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"Many great and good men, sufficiently qualified for any task they may undertake, may ever be found, whose ambition would aspire to nothing beyond a seat in Congress, a gubernatorial or presidential chair; but such belong not to the family of the lion, or the tribe of the eagle.

"What! Think you these places would satisfy an Alexander, a Cæsar, or a Napoleon? Never! Towering genius disdains a beaten path. It seeks regions hitherto unexplored.

"It seeks no distinction in adding story to story upon the monuments of fame, erected to the memory of others. It denies that it is glory enough to serve under any chief. It scorns to tread in the footpaths of any predecessor, however illustrious. It thirsts and burns for distinction, and, if possible, it will have it, whether at the expense of emancipating the slaves or enslaving freemen.

"Another reason which once was, but which to the same extent is now no more, has done much in maintaining our institutions thus far. I mean the powerful influence which the interesting scenes of the Revolution had upon the passions of the people, as distinguished from their judgment. "But these histories are gone. They can be read no more forever. They were a fortress of strength. But what the invading foeman could never do, the silent artillery of time has done, -the levelling of the walls. They were a forest of giant oaks, but the all-resisting hurricane swept over them and left only here and there a lone trunk, despoiled of its verdure, shorn of its foliage, unshading and unshaded, to murmur in a few more gentle breezes and to combat with its mutilated

limbs a few more rude storms, then to sink and be no more. They were the pillars of the temple of liberty, and now that they have crumbled away, that temple must fall, unless we, the descendants, supply the places with pillars hewn from the same solid quarry of sober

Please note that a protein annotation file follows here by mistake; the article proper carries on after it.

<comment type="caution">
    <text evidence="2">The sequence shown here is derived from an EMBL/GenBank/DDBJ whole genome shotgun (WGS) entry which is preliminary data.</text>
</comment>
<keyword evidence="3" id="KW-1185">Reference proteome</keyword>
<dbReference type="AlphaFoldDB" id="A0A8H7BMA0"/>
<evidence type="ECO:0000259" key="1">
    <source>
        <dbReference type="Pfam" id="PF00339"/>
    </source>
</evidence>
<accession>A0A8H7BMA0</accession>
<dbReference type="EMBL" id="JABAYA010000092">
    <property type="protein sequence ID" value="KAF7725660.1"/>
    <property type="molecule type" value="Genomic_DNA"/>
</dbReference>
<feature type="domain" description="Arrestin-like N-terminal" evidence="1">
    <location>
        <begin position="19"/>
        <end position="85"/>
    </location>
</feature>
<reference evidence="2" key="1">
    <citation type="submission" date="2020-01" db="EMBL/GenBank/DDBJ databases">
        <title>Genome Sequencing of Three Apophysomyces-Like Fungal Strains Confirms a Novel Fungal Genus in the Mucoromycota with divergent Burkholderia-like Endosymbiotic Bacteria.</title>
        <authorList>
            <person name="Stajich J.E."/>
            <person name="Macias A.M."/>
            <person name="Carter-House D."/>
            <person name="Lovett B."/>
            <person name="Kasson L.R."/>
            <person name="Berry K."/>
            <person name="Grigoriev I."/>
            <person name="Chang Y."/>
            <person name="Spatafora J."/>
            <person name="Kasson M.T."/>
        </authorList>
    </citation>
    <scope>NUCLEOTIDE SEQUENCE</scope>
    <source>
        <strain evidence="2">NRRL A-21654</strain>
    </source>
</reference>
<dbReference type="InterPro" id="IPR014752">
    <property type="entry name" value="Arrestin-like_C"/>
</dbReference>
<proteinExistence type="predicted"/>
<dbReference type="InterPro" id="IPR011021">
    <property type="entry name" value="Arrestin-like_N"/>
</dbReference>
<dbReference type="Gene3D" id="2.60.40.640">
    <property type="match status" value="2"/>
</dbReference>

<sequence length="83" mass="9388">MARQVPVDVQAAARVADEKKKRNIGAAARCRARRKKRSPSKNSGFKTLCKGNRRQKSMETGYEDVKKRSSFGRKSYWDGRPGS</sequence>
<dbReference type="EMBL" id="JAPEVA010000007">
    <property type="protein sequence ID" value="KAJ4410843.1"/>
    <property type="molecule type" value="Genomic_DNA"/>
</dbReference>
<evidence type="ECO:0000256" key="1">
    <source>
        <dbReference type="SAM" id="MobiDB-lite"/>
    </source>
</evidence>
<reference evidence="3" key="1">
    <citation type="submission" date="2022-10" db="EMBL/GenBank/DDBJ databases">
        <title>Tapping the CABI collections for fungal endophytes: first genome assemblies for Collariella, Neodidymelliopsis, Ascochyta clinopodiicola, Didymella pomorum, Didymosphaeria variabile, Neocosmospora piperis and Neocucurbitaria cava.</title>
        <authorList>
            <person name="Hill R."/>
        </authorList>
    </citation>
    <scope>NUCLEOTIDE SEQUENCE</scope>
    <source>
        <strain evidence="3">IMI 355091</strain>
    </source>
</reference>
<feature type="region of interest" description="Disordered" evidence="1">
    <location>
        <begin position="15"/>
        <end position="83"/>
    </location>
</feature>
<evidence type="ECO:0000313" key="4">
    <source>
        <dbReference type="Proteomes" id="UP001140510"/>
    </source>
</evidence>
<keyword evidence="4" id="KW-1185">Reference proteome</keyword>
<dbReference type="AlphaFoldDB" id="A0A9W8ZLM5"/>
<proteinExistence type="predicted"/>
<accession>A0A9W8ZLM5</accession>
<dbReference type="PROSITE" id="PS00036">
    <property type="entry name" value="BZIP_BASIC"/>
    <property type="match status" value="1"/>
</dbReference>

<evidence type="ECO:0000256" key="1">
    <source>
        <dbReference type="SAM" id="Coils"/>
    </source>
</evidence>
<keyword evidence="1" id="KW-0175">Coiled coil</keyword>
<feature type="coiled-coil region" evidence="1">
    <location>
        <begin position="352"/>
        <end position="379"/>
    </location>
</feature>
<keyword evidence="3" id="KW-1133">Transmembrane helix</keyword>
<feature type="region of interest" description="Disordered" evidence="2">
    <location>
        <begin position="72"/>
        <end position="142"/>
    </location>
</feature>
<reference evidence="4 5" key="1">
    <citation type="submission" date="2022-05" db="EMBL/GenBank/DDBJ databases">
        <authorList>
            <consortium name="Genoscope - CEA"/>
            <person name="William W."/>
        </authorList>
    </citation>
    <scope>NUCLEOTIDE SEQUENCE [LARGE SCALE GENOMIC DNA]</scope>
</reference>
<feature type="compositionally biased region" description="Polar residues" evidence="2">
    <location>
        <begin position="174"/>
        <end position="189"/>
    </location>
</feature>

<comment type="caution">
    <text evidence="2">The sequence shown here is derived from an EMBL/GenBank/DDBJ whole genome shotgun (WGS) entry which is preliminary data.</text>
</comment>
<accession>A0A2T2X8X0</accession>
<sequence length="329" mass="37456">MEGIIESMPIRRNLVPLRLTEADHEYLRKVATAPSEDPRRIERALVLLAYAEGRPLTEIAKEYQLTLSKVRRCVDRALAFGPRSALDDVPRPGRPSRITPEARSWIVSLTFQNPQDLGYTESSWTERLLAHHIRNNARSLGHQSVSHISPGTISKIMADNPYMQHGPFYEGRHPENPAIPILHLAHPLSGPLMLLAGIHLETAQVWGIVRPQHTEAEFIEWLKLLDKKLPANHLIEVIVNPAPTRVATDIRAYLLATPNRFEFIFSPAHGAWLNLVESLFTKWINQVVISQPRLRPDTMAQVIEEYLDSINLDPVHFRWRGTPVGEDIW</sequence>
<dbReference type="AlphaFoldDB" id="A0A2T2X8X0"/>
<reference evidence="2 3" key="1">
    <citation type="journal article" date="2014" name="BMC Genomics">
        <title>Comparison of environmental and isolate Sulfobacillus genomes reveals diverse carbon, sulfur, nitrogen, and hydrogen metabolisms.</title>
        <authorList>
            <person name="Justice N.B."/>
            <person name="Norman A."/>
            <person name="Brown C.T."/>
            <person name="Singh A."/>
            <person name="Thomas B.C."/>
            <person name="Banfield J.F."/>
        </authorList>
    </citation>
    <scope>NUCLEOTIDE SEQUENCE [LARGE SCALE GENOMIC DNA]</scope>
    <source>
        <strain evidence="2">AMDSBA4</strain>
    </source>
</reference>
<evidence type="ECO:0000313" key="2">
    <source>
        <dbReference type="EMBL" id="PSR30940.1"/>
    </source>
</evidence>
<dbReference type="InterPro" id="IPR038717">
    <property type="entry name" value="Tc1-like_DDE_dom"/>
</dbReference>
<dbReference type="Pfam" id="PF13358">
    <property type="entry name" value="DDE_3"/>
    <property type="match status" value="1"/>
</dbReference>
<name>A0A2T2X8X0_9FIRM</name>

"Passion has helped us, but can do so no more. It will in future be our enemy.

"Reason-cold, calculating, unimpassioned reasonmust furnish all the materials for our support and defense. Let those materials be molded into general intelligence, sound morality, and, in particular, a reverence for the Constitution and the laws; and then our country shall continue to improve, and our nation, revering his name, and permitting no hostile foot to pass or desecrate his resting-place, shall be the first to hear the last trump that shall awaken our Washington.

"Upon these let the proud fabric of freedom rest as the rock of its basis, and as truly as has been said of the only greater institution, 'the gates of hell shall not prevail against it.'"'


Delivered in the Second Presbyterian Church, Springfield, Illinois, and published in the Sangamon Journal, March 6, 1840. The debaters on the question were Messrs. Logan, Baker, Browning and Lincoln, against Douglas, Calhoun, Lamborn and Thomas.

. "Fellow-citizens: It is peculiarly embarrassing to me to attempt a continuance of the discussion, on this

evening, which has been conducted in this hall on several preceding ones.

"It is so, because on each of these evenings there was a much fuller attendance than now, without any reason for its being so except the greater interest the community feel in the speaker who addressed them then than they do in him who addresses them now.

"I am, indeed, apprehensive that the few who have attended have done so more to spare me mortification than in the hope of being interested in anything J may be able to say.

"This circumstance casts a damp upon my spirits which I am sure I shall be unable to overcome during the evening.

"The subject heretofore and now to be discussed is the sub-treasury scheme of the present administration, as a means of collecting, safe-keeping, transferring and disbursing the revenues of the nation as contrasted with a national bank for the same purpose.